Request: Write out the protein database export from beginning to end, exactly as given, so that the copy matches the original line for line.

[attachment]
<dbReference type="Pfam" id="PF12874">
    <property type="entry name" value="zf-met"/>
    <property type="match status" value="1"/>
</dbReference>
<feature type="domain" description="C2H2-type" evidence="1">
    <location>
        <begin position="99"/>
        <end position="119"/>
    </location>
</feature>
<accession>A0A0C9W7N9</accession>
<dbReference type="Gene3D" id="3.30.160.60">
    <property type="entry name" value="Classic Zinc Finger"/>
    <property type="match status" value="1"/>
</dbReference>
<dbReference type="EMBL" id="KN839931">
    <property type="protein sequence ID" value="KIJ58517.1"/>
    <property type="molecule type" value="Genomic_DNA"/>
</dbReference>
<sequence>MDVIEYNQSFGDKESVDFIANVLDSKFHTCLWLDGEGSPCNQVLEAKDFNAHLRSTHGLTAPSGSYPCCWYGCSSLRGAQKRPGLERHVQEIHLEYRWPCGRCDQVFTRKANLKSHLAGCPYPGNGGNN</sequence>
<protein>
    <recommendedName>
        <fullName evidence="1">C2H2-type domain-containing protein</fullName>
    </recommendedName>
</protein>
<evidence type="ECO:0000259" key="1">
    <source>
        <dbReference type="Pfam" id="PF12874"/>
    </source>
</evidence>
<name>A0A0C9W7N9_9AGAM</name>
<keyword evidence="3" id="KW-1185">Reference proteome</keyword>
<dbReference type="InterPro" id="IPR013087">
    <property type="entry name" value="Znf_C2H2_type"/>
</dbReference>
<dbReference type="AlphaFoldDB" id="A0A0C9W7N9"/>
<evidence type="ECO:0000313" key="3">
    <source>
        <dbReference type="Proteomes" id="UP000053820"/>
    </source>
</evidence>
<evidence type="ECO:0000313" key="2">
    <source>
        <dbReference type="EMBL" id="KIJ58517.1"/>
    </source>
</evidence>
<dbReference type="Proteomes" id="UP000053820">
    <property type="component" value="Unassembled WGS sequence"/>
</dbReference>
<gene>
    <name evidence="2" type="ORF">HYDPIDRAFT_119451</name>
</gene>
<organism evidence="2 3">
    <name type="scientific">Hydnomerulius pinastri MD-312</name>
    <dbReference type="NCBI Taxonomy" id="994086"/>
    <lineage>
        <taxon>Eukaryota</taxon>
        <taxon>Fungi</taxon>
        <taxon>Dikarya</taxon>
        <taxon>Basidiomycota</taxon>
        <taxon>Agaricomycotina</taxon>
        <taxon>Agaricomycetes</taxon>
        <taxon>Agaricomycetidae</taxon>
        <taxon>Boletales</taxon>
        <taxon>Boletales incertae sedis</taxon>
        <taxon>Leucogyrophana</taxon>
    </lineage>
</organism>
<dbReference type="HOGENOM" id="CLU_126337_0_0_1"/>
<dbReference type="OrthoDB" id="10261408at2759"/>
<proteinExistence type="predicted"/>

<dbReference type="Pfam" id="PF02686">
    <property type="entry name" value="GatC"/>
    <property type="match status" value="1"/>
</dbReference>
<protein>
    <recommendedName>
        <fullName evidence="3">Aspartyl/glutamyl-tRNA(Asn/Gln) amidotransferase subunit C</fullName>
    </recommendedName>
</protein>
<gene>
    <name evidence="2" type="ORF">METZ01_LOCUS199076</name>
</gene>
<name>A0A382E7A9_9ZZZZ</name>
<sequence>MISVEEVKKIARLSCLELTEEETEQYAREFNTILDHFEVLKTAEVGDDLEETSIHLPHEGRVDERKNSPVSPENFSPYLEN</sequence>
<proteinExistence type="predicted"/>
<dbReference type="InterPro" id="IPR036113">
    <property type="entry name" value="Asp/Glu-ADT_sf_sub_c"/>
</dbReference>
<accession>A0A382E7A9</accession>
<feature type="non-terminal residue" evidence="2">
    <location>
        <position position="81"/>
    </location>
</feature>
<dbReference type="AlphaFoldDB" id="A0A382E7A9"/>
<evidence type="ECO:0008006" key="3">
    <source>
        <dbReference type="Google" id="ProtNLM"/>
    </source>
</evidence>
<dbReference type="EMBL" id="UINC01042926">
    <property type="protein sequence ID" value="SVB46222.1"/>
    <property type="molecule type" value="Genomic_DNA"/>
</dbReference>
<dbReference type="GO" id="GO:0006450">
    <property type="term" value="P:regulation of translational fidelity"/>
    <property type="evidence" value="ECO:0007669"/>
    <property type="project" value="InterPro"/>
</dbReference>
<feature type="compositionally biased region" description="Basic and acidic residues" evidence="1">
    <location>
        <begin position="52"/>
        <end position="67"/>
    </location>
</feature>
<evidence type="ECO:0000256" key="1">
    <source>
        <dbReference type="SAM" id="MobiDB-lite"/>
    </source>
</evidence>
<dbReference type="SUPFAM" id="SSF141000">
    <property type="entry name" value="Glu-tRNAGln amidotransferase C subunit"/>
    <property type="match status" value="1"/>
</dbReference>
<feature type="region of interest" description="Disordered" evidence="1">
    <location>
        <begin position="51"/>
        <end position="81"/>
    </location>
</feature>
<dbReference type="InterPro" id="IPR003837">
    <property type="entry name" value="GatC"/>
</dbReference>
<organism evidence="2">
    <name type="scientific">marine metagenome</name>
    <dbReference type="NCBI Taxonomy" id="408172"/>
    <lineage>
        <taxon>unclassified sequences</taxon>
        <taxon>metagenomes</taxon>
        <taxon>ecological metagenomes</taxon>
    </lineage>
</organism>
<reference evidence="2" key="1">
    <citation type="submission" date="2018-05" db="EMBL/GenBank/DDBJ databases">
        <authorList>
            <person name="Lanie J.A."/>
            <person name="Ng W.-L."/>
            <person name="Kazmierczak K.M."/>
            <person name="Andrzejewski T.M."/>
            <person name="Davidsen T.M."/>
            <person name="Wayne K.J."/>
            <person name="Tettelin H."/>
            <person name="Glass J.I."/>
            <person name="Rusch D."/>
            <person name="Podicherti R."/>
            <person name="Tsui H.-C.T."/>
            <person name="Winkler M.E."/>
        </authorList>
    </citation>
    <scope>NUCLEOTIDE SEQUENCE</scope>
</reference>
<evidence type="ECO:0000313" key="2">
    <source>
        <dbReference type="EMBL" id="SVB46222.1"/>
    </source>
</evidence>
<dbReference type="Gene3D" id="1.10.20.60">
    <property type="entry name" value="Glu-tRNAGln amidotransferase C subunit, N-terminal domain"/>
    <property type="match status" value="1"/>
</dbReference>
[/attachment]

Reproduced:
<dbReference type="Pfam" id="PF12874">
    <property type="entry name" value="zf-met"/>
    <property type="match status" value="1"/>
</dbReference>
<feature type="domain" description="C2H2-type" evidence="1">
    <location>
        <begin position="99"/>
        <end position="119"/>
    </location>
</feature>
<accession>A0A0C9W7N9</accession>
<dbReference type="Gene3D" id="3.30.160.60">
    <property type="entry name" value="Classic Zinc Finger"/>
    <property type="match status" value="1"/>
</dbReference>
<dbReference type="EMBL" id="KN839931">
    <property type="protein sequence ID" value="KIJ58517.1"/>
    <property type="molecule type" value="Genomic_DNA"/>
</dbReference>
<sequence>MDVIEYNQSFGDKESVDFIANVLDSKFHTCLWLDGEGSPCNQVLEAKDFNAHLRSTHGLTAPSGSYPCCWYGCSSLRGAQKRPGLERHVQEIHLEYRWPCGRCDQVFTRKANLKSHLAGCPYPGNGGNN</sequence>
<protein>
    <recommendedName>
        <fullName evidence="1">C2H2-type domain-containing protein</fullName>
    </recommendedName>
</protein>
<evidence type="ECO:0000259" key="1">
    <source>
        <dbReference type="Pfam" id="PF12874"/>
    </source>
</evidence>
<name>A0A0C9W7N9_9AGAM</name>
<keyword evidence="3" id="KW-1185">Reference proteome</keyword>
<dbReference type="InterPro" id="IPR013087">
    <property type="entry name" value="Znf_C2H2_type"/>
</dbReference>
<dbReference type="AlphaFoldDB" id="A0A0C9W7N9"/>
<evidence type="ECO:0000313" key="3">
    <source>
        <dbReference type="Proteomes" id="UP000053820"/>
    </source>
</evidence>
<evidence type="ECO:0000313" key="2">
    <source>
        <dbReference type="EMBL" id="KIJ58517.1"/>
    </source>
</evidence>
<dbReference type="Proteomes" id="UP000053820">
    <property type="component" value="Unassembled WGS sequence"/>
</dbReference>
<gene>
    <name evidence="2" type="ORF">HYDPIDRAFT_119451</name>
</gene>
<organism evidence="2 3">
    <name type="scientific">Hydnomerulius pinastri MD-312</name>
    <dbReference type="NCBI Taxonomy" id="994086"/>
    <lineage>
        <taxon>Eukaryota</taxon>
        <taxon>Fungi</taxon>
        <taxon>Dikarya</taxon>
        <taxon>Basidiomycota</taxon>
        <taxon>Agaricomycotina</taxon>
        <taxon>Agaricomycetes</taxon>
        <taxon>Agaricomycetidae</taxon>
        <taxon>Boletales</taxon>
        <taxon>Boletales incertae sedis</taxon>
        <taxon>Leucogyrophana</taxon>
    </lineage>
</organism>
<dbReference type="HOGENOM" id="CLU_126337_0_0_1"/>
<dbReference type="OrthoDB" id="10261408at2759"/>
<proteinExistence type="predicted"/>

<dbReference type="Pfam" id="PF02686">
    <property type="entry name" value="GatC"/>
    <property type="match status" value="1"/>
</dbReference>
<protein>
    <recommendedName>
        <fullName evidence="3">Aspartyl/glutamyl-tRNA(Asn/Gln) amidotransferase subunit C</fullName>
    </recommendedName>
</protein>
<gene>
    <name evidence="2" type="ORF">METZ01_LOCUS199076</name>
</gene>
<name>A0A382E7A9_9ZZZZ</name>
<sequence>MISVEEVKKIARLSCLELTEEETEQYAREFNTILDHFEVLKTAEVGDDLEETSIHLPHEGRVDERKNSPVSPENFSPYLEN</sequence>
<proteinExistence type="predicted"/>
<dbReference type="InterPro" id="IPR036113">
    <property type="entry name" value="Asp/Glu-ADT_sf_sub_c"/>
</dbReference>
<accession>A0A382E7A9</accession>
<feature type="non-terminal residue" evidence="2">
    <location>
        <position position="81"/>
    </location>
</feature>
<dbReference type="AlphaFoldDB" id="A0A382E7A9"/>
<evidence type="ECO:0008006" key="3">
    <source>
        <dbReference type="Google" id="ProtNLM"/>
    </source>
</evidence>
<dbReference type="EMBL" id="UINC01042926">
    <property type="protein sequence ID" value="SVB46222.1"/>
    <property type="molecule type" value="Genomic_DNA"/>
</dbReference>
<dbReference type="GO" id="GO:0006450">
    <property type="term" value="P:regulation of translational fidelity"/>
    <property type="evidence" value="ECO:0007669"/>
    <property type="project" value="InterPro"/>
</dbReference>
<feature type="compositionally biased region" description="Basic and acidic residues" evidence="1">
    <location>
        <begin position="52"/>
        <end position="67"/>
    </location>
</feature>
<evidence type="ECO:0000256" key="1">
    <source>
        <dbReference type="SAM" id="MobiDB-lite"/>
    </source>
</evidence>
<dbReference type="SUPFAM" id="SSF141000">
    <property type="entry name" value="Glu-tRNAGln amidotransferase C subunit"/>
    <property type="match status" value="1"/>
</dbReference>
<feature type="region of interest" description="Disordered" evidence="1">
    <location>
        <begin position="51"/>
        <end position="81"/>
    </location>
</feature>
<dbReference type="InterPro" id="IPR003837">
    <property type="entry name" value="GatC"/>
</dbReference>
<organism evidence="2">
    <name type="scientific">marine metagenome</name>
    <dbReference type="NCBI Taxonomy" id="408172"/>
    <lineage>
        <taxon>unclassified sequences</taxon>
        <taxon>metagenomes</taxon>
        <taxon>ecological metagenomes</taxon>
    </lineage>
</organism>
<reference evidence="2" key="1">
    <citation type="submission" date="2018-05" db="EMBL/GenBank/DDBJ databases">
        <authorList>
            <person name="Lanie J.A."/>
            <person name="Ng W.-L."/>
            <person name="Kazmierczak K.M."/>
            <person name="Andrzejewski T.M."/>
            <person name="Davidsen T.M."/>
            <person name="Wayne K.J."/>
            <person name="Tettelin H."/>
            <person name="Glass J.I."/>
            <person name="Rusch D."/>
            <person name="Podicherti R."/>
            <person name="Tsui H.-C.T."/>
            <person name="Winkler M.E."/>
        </authorList>
    </citation>
    <scope>NUCLEOTIDE SEQUENCE</scope>
</reference>
<evidence type="ECO:0000313" key="2">
    <source>
        <dbReference type="EMBL" id="SVB46222.1"/>
    </source>
</evidence>
<dbReference type="Gene3D" id="1.10.20.60">
    <property type="entry name" value="Glu-tRNAGln amidotransferase C subunit, N-terminal domain"/>
    <property type="match status" value="1"/>
</dbReference>